Remark Holdings (MARK) is what one would call a contested company. It has long supporters with strong conviction, but there has also been some kind of a short drive, and the present short count is almost 16% of the nearly 25M float. That short count is far from the highest we've seen, a company like Applied Optoelectronics (AAOI) still has 78% of the float shorted (at least according to the latest figures) but it seems to have done major damage already. Who to believe, the conviction longs or the shorts who put out a troubling report. Questions like these are very difficult to solve, especially if you're not a forensic accountant. Since we're no forensic accountants ourselves, we'll try to gather some stylized facts and see what these add up to, and whether there is some chance for the longs to recoup some of their losses. This company was one of two highest conviction longs for SA contributor Yale Bock, who is the President of Y H & C Investments (see here).
Hi Steemians, today I just want to share to you about "EKKBAZ", what is EKKBAZ? It is like being "Henry Sy" of your own. Base on their website it says "Powered by blockchain, artificial intelligence, social and collaborative technologies to significantly simplify direct to store interactions, reduce middlemen and empower root-level store owners in any corner of the earth. In short through ekkbaz we can now take advantage the B2B set up of business, overcoming some constraint in doing the traditional way of business. The goal of EKKBAZ will be developing BAZ Protocol, a decentralized and intelligent network with purpose-built components for FMCG businesses.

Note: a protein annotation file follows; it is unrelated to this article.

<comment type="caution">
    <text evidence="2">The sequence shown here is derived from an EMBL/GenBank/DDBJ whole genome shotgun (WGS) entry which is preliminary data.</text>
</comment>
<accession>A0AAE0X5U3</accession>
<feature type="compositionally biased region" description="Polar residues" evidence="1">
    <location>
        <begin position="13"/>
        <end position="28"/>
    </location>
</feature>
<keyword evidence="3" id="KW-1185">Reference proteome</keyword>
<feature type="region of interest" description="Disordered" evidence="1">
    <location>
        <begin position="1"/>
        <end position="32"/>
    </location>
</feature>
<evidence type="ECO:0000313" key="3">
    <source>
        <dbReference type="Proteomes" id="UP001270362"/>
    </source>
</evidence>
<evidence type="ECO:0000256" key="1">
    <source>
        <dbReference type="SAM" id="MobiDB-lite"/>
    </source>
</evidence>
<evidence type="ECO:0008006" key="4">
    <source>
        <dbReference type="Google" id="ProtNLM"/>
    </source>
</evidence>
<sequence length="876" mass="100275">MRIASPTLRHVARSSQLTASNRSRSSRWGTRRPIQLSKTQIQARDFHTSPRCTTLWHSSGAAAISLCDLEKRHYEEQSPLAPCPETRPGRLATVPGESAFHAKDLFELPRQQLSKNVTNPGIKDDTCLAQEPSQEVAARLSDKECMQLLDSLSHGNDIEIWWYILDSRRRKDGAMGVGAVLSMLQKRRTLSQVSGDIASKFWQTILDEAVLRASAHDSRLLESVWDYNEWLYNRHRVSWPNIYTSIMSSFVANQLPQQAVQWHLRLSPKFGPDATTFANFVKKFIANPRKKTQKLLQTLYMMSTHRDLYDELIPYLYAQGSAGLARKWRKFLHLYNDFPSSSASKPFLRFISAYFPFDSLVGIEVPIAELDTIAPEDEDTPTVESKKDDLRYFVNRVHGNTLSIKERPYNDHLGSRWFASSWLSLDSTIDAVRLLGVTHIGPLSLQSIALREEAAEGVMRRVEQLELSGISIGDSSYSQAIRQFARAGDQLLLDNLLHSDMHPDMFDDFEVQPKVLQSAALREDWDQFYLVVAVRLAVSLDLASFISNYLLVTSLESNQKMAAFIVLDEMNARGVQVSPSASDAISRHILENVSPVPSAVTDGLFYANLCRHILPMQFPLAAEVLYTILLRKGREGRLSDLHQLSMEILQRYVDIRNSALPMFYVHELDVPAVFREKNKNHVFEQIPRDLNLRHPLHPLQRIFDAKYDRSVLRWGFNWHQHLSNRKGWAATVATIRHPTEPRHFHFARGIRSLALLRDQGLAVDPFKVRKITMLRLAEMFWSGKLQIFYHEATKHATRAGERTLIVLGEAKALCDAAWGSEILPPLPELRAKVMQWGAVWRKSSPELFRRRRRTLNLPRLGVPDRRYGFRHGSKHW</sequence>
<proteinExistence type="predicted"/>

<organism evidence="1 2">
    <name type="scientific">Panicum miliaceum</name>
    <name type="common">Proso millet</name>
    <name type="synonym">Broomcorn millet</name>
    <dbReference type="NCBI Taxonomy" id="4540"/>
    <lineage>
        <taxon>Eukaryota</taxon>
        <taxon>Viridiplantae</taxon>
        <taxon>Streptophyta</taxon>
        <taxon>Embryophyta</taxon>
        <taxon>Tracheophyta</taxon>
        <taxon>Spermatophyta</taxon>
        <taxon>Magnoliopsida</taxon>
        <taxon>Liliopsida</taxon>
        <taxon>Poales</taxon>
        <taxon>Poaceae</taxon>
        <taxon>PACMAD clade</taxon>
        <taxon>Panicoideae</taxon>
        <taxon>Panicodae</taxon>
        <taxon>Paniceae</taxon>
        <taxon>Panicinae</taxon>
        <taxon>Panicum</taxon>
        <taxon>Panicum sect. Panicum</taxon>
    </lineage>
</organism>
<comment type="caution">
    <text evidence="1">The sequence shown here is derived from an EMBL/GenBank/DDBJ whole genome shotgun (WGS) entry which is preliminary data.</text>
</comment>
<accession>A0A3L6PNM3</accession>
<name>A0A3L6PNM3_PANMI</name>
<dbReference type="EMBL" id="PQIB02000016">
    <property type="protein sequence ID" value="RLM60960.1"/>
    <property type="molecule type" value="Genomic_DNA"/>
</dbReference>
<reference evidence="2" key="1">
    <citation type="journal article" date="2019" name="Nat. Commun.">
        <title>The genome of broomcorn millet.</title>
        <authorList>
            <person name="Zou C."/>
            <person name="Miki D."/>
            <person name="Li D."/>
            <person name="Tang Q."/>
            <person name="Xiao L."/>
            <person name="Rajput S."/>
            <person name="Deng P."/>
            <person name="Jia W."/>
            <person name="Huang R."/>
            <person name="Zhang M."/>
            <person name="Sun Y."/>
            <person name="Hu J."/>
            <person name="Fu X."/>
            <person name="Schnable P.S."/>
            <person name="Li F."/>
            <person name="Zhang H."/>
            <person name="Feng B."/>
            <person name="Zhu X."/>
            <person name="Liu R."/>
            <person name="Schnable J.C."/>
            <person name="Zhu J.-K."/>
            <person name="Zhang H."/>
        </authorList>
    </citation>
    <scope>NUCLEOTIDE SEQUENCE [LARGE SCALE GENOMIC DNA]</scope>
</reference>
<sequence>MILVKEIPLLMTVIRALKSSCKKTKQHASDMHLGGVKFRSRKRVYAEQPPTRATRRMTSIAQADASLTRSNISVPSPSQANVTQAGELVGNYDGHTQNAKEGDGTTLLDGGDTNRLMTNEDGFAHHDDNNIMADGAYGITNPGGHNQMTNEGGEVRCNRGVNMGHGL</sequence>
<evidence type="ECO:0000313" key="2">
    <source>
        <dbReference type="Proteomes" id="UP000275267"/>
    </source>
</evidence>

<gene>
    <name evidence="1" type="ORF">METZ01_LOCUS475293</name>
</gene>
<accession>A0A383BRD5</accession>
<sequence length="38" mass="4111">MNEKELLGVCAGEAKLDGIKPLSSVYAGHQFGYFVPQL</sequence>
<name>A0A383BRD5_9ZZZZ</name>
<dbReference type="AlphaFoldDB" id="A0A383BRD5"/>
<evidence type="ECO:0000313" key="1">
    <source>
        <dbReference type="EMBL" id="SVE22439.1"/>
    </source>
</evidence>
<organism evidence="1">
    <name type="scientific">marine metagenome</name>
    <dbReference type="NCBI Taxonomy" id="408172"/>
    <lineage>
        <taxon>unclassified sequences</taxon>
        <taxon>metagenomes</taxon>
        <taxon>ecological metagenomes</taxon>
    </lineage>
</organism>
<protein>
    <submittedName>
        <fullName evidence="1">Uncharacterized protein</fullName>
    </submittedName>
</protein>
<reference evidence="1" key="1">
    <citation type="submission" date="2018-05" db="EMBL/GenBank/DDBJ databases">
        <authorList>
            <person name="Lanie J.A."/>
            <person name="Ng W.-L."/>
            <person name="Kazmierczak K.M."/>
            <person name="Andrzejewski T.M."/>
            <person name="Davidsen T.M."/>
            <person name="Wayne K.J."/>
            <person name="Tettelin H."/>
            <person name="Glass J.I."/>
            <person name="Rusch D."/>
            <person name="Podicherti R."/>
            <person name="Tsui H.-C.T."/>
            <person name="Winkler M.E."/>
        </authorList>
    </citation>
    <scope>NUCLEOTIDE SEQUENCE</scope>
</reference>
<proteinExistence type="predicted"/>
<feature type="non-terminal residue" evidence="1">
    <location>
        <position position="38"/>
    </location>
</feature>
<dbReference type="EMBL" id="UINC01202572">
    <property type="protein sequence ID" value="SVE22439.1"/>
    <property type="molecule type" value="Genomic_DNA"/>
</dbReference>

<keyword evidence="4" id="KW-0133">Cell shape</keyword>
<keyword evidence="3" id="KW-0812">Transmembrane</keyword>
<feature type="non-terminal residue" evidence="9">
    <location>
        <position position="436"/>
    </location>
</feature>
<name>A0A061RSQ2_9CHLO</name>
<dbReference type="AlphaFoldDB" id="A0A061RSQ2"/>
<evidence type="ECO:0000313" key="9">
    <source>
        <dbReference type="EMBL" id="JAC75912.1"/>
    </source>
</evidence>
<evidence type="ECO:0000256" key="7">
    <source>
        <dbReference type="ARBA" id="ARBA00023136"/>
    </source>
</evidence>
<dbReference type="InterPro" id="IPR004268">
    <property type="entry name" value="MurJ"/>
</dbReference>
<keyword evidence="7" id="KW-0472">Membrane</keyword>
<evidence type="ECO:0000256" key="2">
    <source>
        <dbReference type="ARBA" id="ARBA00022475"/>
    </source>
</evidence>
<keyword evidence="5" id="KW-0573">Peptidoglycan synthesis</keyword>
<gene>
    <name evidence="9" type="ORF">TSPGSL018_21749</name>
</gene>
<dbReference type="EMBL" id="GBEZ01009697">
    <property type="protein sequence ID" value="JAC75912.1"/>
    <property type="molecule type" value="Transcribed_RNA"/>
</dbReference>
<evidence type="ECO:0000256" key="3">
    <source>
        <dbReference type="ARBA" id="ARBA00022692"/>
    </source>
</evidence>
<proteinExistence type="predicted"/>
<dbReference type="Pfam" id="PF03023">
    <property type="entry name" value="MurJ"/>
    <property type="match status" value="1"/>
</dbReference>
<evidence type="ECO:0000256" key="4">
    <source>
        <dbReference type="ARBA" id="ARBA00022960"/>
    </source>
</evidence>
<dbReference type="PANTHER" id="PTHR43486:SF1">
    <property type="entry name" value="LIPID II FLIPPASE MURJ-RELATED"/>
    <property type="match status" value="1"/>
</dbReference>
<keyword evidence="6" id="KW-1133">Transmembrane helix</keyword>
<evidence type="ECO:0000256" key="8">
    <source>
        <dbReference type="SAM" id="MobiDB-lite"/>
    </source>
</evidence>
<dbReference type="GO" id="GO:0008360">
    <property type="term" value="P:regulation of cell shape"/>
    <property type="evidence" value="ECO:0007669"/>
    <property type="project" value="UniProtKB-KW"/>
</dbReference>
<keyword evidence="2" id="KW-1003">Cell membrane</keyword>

Mining consumer perceptions of brands has been a dominant research area in marketing. The marketing literature provides a well-developed rationale for proposing brands as intangible assets that significantly contribute to firm performance. Consumer-brand perceptions typically collected through surveys or focus groups, require recruitment and interaction with a large set of participants; leading to cost, feasibility and validity issues. The advent of web 2.0 opens the door to the application of a wide range of data-centric approaches which can automate and scale beyond the traditional methods used in marketing science. We address this knowledge area by exploiting social media based brand communities to generate a brand network, incorporating consumer perceptions across a broad ecosystem of brands. A brand network is one in which individual nodes represent brands, and a weighted link between two nodes represents the strength of consumer co-interest in these two brands. The implicit brand-brand network is used to examine two branding effects, in particular, positioning and performance. We use hard and soft clustering algorithms, Walktrap Clustering and Stochastic Block Modelling respectively, to identify subsets of closely related brands; and this provides the basis for examining brand positioning. We also examine how a focal brand’s location in the brand network relates to performance, measured in terms of relative market share. For this, a hierarchical regression analysis is conducted between brand network variables and brand performance. While the size of brand community on Twitter does relate to brand performance, the brand network variables like degree, eigenvector centrality and between-industry links help improve the model fit considerably.